by Transmute Jun
Warning: this review contains multiple spoilers for The Walking Dead Season 11, Episode 3.
The name of this episode is Hunted, and that was the theme. Carol’s group was hunting the horses, while Maggie’s group was being hunted by the Reapers. Ultimately, Carol’s group was successful in their endeavor, while Maggie’s was not. Both groups made sacrifices, although in Carol’s case, it was to sacrifice the future benefit of the horse to feed the community. In Maggie’s case, it was losing all of her friends whom she had brought with her to Alexandria.
Yet while Carol’s mission kept Alexandria going for another few days, it is Maggie’s mission that holds more potential for long-term success. If Maggie can access the resources of her prior community, then Alexandria has a chance to regain its footing, rather than eking out an existence from day to day. Maggie feels the weight of this responsibility for Alexandria, and it is driving her to go on, despite the significant losses she has encountered.
The scene with the Reapers attacking Maggie’s group in the dark was clearly supposed to be intense, yet I found it more confusing than anything else. It was difficult to tell who was who, and other than a couple of Maggie’s people (whom the viewers barely knew) we didn’t really see anyone in danger. That feeling of emotional separation carried on into the old mall where Maggie was pursued. It was great to have Negan save her life, yet at no time was I actually concerned for Maggie, and I did not feel involved in the scene.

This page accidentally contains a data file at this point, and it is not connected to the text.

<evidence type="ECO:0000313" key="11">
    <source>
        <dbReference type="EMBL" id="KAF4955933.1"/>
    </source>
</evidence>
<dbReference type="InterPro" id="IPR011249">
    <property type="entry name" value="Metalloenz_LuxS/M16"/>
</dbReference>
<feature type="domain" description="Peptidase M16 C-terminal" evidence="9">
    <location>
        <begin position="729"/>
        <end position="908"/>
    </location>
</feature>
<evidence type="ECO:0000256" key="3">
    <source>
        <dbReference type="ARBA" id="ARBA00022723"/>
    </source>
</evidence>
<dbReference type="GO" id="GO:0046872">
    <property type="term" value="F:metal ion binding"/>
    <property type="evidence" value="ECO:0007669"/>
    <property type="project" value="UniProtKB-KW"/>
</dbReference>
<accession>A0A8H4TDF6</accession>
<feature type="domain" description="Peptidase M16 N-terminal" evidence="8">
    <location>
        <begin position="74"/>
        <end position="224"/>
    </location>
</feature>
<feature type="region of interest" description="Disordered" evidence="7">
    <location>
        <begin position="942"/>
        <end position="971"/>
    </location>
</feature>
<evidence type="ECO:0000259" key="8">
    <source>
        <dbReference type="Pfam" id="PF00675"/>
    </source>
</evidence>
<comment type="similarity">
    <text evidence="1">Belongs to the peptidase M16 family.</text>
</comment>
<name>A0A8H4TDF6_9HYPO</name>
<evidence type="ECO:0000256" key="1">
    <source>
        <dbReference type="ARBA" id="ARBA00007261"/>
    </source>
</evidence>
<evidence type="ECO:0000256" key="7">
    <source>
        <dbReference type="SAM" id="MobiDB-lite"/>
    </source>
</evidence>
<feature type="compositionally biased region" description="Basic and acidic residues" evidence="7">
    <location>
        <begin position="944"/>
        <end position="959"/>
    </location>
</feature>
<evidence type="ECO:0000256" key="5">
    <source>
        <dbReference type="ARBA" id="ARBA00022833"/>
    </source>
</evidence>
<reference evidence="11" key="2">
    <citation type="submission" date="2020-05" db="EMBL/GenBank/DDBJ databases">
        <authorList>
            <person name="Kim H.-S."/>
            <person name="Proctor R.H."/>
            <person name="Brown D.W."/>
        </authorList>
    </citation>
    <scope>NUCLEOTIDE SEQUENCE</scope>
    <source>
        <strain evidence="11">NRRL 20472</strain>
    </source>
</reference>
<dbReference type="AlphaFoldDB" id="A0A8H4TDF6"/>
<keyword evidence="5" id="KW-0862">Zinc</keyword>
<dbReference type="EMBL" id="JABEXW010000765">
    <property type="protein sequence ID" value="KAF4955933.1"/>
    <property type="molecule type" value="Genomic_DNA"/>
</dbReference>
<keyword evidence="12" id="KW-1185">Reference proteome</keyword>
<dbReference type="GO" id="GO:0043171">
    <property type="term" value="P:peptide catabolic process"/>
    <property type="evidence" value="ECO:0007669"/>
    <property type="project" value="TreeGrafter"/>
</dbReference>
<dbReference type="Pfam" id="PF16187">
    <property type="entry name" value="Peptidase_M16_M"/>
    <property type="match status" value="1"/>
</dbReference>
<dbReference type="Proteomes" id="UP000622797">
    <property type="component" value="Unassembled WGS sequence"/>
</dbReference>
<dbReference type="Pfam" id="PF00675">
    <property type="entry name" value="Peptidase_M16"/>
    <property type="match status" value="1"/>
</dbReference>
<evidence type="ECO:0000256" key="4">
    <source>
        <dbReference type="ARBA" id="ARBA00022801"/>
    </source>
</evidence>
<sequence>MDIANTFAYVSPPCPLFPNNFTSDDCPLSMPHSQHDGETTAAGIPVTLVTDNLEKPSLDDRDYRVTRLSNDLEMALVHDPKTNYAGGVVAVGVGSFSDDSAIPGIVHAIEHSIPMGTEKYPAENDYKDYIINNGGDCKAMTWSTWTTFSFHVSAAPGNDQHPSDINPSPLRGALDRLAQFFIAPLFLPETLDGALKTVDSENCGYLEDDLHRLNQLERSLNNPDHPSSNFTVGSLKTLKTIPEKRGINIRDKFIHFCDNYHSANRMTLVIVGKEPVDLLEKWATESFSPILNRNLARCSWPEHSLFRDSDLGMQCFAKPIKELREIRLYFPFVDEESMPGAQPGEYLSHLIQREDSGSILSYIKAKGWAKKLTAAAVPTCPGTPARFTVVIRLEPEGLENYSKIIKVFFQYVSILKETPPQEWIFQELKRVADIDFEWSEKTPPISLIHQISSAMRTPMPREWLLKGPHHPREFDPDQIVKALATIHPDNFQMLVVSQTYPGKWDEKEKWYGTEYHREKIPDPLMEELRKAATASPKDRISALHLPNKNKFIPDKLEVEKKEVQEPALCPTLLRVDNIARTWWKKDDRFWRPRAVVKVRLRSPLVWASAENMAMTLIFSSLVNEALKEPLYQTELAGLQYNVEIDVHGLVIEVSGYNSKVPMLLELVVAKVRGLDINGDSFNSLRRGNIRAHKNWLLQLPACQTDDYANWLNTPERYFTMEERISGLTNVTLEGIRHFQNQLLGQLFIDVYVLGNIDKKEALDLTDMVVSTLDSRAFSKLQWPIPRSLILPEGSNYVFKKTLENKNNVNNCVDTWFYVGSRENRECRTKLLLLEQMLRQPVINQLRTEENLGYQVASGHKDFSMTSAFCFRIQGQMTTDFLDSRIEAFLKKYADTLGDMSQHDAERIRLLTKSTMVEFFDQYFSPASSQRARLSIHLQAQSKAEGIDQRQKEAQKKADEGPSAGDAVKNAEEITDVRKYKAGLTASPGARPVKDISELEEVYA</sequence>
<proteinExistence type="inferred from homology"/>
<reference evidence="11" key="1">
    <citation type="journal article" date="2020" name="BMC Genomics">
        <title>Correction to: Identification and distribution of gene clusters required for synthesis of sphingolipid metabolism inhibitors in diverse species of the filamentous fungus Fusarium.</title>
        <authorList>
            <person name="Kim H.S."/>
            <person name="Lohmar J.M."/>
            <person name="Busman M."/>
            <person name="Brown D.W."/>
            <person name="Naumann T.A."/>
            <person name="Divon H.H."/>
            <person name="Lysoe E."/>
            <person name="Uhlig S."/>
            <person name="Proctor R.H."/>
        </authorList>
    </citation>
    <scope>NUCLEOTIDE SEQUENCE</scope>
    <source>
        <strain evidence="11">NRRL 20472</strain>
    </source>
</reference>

Part of this might also have been the Reapers themselves. In the additional episodes at the end of season 10, it took multiple people to take down one Reaper, and in the end, he actually killed himself. The implication was that the Reapers were highly trained and even one of them was a significant threat. Yet in this episode, they were dropping just as quickly as Maggie’s group, perhaps more so. The promise of the Reapers as being a significant threat was not fulfilled, and that was disappointing to the viewers.
Perhaps part of my disappointment was also that I had been hoping to see more of Eugene’s group and the Commonwealth in this episode, and that storyline was put on hold to refocus on the struggles of Alexandria.
Maggie’s fickle attitude bothered me as well. In the last episode, she was willing to sacrifice Gage without any hesitation at all, yet this episode, she was far more reluctant to leave Alden behind. Alden and Gage were both citizens of Hilltop, and Maggie would have known both of them well while she was in charge there. Even Alden calls out Maggie on this inconsistency, and her quick, ’Gage made his choice.’ response doesn’t truly explain her actions. In the end, it felt as if the story was being constructed purely to force Negan and Maggie together, so that they will have to rely on each other for their joint survival.
Despite the lackluster nature of this episode, it was nice to see Rosita and Aaron (and Coco) make an appearance, since we hadn’t seen much of them for a while. I also appreciated the scenes with the children of Alexandria, portraying them as adult beyond their years, accepting the long absences of their parents and the reality of having to eat horsemeat even as they do something as ‘childlike’ as playing a card game. It reminded me of Carl in the earlier seasons, growing up in the apocalypse and coming to accept his new reality far too easily. It was also nice to hear the reference to Buttons, the horse whom Aaron and Darryl (unsuccessfully) went to recover a few seasons ago.
It is my hope that while this episode was not as exciting as it could have been, that it has laid some groundwork for a more compelling mission for Maggie and Negan as they work together to save Alexandria.
For those who play the AMC Walking Dead mobile games, this week’s Walking Dead: No Man’s Land season episode has Negan and Maggie escorting a ‘wounded survivor’ to safety.
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